Education has been area where the Tories have sought to make their mark.  While paying lip service to the idea of education for all, they’ve been pushing forward their divisive idea for free schools. Free schools, in spite of what their supporters and this government tells us, sucks funding away from existing schools.  In Further and Higher Education, they’ve caused the biggest stink by scrapping the Educational Maintenance Allowance and imposing swingeing cuts on universities, which has prompted many universities to raise their tuition fees to the higher level of £9,000 per annum. The curriculum is also about to be colonized by ideology.  The subject of history is going to be rewritten to serve the narrow interests of the state. The revisionist historian, Niall Ferguson has been asked to devise a new history syllabus that will focus on such things as the greatness of empire. In many of the post-1992 universities, arts, humanities and social science courses are being cut because they are seen to be ‘soft’. However the real reason for cutting social sciences and humanities courses is because they teach critical thinking. Say hello to “by-rote” learning.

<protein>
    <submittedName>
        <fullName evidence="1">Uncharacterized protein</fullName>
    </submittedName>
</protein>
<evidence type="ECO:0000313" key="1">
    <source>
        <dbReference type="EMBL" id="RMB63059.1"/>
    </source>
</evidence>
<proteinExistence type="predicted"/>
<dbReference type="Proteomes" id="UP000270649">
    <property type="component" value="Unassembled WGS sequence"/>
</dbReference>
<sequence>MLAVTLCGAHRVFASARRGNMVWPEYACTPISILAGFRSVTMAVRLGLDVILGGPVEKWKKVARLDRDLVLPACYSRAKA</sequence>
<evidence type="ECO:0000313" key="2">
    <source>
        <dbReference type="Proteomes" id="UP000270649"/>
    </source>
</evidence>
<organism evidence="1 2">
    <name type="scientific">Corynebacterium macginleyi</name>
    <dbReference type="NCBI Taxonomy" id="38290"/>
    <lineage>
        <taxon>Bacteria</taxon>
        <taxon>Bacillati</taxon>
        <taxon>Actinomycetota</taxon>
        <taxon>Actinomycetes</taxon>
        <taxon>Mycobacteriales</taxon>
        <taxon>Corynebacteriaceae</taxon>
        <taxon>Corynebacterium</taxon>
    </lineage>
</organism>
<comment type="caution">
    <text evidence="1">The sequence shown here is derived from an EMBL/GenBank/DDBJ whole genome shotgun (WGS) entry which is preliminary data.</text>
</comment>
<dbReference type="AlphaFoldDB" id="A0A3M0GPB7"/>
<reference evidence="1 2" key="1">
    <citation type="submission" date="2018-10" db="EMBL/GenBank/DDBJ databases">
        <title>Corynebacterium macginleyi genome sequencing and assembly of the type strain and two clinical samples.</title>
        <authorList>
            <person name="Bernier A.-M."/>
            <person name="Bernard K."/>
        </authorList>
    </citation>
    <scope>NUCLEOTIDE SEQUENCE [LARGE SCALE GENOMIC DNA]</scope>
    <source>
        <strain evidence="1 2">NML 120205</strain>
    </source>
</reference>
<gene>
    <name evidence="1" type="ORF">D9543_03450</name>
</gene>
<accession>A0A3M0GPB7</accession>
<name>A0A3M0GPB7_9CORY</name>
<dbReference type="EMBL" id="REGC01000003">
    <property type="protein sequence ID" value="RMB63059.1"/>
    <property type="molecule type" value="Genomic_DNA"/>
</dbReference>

The Tories have also been keen to misrepresent social housing in their efforts to claim that

  1. All social tenants are  ‘scroungers’
  2. Council housing is a drain on the nation’s finances
  3.  Social housing is “state” housing and
  4. It’s a form of welfare.

Their flagship councils, who have been emboldened by having their party in government, have each made attacks on council tenants.  Westminster City Council wants to raise tenants’ rents if their incomes increase. Hammersmith and Fulham Council have threatened West Kensington and the Gibbs Green estates with bulldozers as part of their ‘redevelopment’ plans for the area around the Earl’s Court complex. The Queen Caroline Estate in the Broadway ward has also been targeted. The word that is often used in conjunction with these plans is “vulnerable”. These two councils claim, as the government does, that social housing should be for the “most vulnerable”. So who qualifies as “vulnerable” and what happens to those people once they have ceased to be “vulnerable”? Will they be evicted after a couple of years?

Let’s look at another of the more common misrepresentations.  Early in their administration, the Tories claimed that there were millions lost through “widespread benefit overpayments”. It turned out that the numbers had been vastly inflated and the amount of money was only dwarfed by the amount lost to the exchequer through tax evasion and avoidance. While those of us on lower incomes have no choice but to pay tax, those people who earn the most find ways to wriggle out of paying it.